How Rick Perry Created Jobs in Texas

Government, not private industry, has been the biggest source of new jobs in the Lone Star State.

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It sounds like an outsized Texas boast, but the numbers support Rick Perry when he claims that Texas has created more than one-third of the jobs in the United States since the economic recovery began in 2009.

There's an important caveat, however, that the Texas governor is unlikely to volunteer: Virtually all of those new jobs are in the government sector, not in private enterprise.

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Perry, who recently joined the Republican race for the 2012 presidential nomination, is touting the "Texas Miracle" as a template for the rest of America, which is stuck in a rut of high unemployment and could certainly use some fresh ideas for how to create jobs. Texas has clearly fared better than most other states since the recession began at the end of 2007. Its unemployment rate is 8.2 percent, a full point lower than the national average. The housing bust in Texas was far milder than it was in other places. A strong energy sector kept state tax revenues from plunging the way they did in other states, which forestalled layoffs in state and local government.

But Perry's performance is also controversial, with critics such as New York Times columnist Paul Krugman calling the Texas Miracle a "myth" that "offers no useful lessons on how to restore national full employment." So to figure out why the Texas economy has outperformed the nation's, I analyzed data from the government's Bureau of Labor Statistics to determine what kinds of jobs have been created and destroyed in Texas since the beginning of 2008. Then I compared that to national data. (BLS's statewide data only go through the end of 2010, so I used national data for the same timeframe.) The numbers confirm that the job picture in Texas is much brighter than elsewhere. But they also show that Texas has benefited disproportionally from growth at all levels of government. Here's a detailed breakdown:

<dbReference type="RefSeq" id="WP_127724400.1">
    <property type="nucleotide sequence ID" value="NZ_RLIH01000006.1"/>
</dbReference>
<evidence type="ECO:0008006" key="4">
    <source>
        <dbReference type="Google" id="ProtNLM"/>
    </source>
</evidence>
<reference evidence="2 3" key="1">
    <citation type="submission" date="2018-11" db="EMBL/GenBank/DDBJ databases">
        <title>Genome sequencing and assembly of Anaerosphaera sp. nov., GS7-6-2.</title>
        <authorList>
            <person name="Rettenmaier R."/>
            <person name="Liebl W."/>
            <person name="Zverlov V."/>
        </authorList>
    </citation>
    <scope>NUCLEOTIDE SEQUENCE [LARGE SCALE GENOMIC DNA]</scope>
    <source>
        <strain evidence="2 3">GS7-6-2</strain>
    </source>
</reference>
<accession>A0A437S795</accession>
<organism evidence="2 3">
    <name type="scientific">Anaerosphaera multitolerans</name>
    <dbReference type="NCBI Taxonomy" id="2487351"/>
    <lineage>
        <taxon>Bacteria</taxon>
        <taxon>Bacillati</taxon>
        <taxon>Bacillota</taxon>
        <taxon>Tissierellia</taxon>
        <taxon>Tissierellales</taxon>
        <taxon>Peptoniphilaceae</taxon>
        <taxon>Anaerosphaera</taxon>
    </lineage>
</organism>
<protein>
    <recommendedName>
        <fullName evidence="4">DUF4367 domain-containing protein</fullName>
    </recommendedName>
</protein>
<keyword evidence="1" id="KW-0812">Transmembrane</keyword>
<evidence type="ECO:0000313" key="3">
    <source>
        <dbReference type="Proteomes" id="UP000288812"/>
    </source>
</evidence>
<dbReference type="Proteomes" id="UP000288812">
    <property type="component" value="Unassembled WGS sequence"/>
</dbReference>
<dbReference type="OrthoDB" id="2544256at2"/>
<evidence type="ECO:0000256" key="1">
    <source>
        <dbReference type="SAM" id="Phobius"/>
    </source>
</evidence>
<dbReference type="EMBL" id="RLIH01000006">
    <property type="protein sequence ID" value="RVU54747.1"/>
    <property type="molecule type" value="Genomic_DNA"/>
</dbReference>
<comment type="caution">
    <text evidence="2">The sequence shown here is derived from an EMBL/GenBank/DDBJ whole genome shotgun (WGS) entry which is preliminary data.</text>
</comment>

Total jobs. Texas: Up 0.7 percent since the beginning of 2008. U.S: Down 5.6 percent. Since the recession began, Texas has added about 75,000 jobs, one of the few states with any job creation at all. Overall, the U.S. economy has lost about 5.6 million jobs since then. But net job gains in Texas have come entirely from government hiring, which accounts for 115,000 new jobs over the past three years. The private sector in Texas shed about 40,000 jobs during that time.

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Federal government jobs. Texas: Up 7 percent. U.S.: Up 4.3 percent. Nationwide, the federal government has been a steady source of job growth over the last three years, and Texas has gotten more than its share, thanks to several big Army bases and a heavy NASA presence. Texas is one of the biggest beneficiaries of Washington spending, which pumps more than $200 billion per year into the state economy, according to the New York Times. That reliance on federal money could backfire if there are cutbacks in military and space spending in coming years, as many analysts expect.